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Cognitive Behavioural Therapy stresses the collaborative working relationship between client and consultant/therapist. Goals, strategies and interventions are discussed openly and usually made transparent and both, client and therapist, are seen as active and equally responsible for the progress of therapy. The aim is that through the process of therapy and the help of the therapist, the client will hopefully become more able to make more active choices and identify more options for behaviour change.

The therapy is resource-orientated and the person is seen as already bringing a multitude of skills into the therapy which might need identifying, recovering, amending, shaping in order to live a more satisfying life. The therapist endeavours to assist the client in developing the necessary skills he/she needs to get closer to their goals. This process often continues after the end of the therapy. The therapy is usually more structured and often incorporates ‘homework’ practice between the sessions.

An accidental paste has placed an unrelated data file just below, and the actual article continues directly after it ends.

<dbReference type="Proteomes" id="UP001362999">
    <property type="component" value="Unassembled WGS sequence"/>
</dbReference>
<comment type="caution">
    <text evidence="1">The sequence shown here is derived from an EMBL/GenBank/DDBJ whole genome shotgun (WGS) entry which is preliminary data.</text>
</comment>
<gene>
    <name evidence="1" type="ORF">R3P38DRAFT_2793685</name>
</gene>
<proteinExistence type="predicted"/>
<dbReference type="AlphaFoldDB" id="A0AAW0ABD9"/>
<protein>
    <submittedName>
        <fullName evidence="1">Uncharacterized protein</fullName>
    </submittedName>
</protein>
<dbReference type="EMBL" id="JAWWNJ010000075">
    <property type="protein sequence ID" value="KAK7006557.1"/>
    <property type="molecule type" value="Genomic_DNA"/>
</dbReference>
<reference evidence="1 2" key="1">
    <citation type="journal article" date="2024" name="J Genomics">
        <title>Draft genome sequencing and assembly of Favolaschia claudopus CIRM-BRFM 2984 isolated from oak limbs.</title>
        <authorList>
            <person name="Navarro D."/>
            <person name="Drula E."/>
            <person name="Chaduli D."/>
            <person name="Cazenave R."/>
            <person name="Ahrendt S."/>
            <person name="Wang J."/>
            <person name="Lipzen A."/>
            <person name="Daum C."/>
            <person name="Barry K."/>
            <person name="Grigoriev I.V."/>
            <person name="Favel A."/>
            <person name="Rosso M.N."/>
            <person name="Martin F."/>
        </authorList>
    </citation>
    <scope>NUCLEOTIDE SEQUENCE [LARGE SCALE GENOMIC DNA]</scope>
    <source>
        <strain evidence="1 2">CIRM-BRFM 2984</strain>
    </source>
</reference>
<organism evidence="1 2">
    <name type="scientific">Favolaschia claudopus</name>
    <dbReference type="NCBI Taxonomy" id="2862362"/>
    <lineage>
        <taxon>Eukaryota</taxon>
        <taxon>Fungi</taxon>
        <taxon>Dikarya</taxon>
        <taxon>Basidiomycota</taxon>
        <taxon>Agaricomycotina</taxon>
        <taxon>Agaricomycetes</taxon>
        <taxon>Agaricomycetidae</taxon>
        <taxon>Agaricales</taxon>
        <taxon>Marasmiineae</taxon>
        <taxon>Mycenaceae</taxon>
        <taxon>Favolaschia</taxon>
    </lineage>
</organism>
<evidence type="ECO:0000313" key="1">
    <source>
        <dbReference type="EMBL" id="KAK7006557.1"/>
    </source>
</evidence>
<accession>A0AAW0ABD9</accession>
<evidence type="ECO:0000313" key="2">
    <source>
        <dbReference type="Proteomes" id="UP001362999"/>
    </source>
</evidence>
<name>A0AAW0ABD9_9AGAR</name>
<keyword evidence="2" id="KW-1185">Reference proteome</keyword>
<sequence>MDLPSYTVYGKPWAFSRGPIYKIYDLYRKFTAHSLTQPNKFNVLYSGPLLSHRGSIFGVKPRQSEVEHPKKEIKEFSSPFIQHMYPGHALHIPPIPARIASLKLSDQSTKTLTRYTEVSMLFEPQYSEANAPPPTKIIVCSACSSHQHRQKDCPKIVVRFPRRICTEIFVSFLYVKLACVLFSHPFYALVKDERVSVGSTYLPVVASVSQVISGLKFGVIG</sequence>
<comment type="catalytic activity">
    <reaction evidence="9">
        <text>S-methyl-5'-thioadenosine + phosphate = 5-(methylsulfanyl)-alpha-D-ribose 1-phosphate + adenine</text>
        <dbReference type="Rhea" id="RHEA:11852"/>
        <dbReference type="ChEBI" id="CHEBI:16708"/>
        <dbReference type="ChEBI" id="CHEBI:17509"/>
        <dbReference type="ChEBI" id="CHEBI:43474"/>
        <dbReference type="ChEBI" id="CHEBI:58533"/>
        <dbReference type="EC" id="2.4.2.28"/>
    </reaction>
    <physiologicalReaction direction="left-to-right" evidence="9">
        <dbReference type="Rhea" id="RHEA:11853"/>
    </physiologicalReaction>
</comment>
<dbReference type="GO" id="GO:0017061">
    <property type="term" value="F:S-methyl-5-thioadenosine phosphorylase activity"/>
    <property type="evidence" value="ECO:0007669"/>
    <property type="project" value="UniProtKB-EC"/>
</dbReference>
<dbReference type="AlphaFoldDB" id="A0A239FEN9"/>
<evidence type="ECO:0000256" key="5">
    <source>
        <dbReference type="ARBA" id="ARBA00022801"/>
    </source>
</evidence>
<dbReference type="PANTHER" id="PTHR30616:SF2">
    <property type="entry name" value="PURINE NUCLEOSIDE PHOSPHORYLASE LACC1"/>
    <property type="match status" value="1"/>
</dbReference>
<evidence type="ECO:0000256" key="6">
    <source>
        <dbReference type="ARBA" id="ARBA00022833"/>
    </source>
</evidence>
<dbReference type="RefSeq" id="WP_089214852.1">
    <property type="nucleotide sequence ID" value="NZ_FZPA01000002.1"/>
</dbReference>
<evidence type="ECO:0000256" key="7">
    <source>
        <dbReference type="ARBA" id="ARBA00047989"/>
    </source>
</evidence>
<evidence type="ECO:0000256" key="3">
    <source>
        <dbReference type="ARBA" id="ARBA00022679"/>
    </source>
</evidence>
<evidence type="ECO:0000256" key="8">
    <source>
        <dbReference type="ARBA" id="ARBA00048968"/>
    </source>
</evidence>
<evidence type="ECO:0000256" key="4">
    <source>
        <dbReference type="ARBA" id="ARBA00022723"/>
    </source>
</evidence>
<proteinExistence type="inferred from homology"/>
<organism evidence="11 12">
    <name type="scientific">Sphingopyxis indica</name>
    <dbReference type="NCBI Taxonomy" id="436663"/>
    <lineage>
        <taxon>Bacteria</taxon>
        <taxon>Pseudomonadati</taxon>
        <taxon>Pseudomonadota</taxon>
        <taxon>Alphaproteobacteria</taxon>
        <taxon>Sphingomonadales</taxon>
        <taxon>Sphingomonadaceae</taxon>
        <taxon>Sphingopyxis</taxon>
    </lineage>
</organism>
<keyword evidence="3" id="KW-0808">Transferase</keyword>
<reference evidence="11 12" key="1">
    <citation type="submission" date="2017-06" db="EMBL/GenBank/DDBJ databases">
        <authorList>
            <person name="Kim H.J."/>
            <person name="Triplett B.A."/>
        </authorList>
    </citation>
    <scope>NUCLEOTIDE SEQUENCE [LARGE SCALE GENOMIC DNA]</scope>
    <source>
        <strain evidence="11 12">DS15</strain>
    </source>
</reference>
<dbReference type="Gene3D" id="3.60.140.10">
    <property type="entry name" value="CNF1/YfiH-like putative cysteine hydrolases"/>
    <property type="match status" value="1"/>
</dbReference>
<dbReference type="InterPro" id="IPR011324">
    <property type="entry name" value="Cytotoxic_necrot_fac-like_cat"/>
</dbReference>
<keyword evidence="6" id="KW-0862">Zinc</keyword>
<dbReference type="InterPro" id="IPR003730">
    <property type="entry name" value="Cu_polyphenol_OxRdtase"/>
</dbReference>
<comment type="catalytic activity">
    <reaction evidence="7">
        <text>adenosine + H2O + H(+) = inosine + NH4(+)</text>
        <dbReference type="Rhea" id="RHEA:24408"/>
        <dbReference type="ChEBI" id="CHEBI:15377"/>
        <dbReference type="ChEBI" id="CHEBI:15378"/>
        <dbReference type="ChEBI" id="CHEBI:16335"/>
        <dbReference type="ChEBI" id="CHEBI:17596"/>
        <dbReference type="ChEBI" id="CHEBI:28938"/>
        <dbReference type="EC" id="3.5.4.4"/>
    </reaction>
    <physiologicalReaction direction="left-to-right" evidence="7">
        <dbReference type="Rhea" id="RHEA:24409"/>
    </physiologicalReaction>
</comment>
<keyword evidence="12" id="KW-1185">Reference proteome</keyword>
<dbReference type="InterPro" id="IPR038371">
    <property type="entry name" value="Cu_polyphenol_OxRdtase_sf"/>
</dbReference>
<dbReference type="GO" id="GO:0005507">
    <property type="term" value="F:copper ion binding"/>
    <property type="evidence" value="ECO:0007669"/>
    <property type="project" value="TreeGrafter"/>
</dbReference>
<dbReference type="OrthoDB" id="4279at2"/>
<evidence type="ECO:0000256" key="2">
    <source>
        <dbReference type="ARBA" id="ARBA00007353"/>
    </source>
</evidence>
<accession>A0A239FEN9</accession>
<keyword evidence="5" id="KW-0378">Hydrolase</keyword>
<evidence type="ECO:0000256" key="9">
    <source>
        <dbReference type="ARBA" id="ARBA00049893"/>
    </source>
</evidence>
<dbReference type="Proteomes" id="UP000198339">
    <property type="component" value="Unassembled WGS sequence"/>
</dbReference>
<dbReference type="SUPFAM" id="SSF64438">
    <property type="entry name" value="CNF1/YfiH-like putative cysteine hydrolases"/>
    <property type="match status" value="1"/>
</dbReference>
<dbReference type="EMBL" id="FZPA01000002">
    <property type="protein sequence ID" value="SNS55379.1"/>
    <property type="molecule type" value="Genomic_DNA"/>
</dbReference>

Iris also integrates newer developments of CBT in her work such as MINDFULNESS. The Mindfulness approach aims to help a person to relate to their own thoughts or feelings in a different way e.g. by creating a 'distance' from ruminative thoughts thereby opening up different options of how to react (‘stop & think’). It uses the breath as a means to ‘anchor’ oneself and focus attention and can therefore also help with relaxation even though its main aim is not relaxation but awareness.

Mindfulness means gaining more awareness for oneself and one’s behaviours and by doing so, stepping out of the automatic behaviour patterns we are often operating in and making new choices (rather merely reacting to what is going on).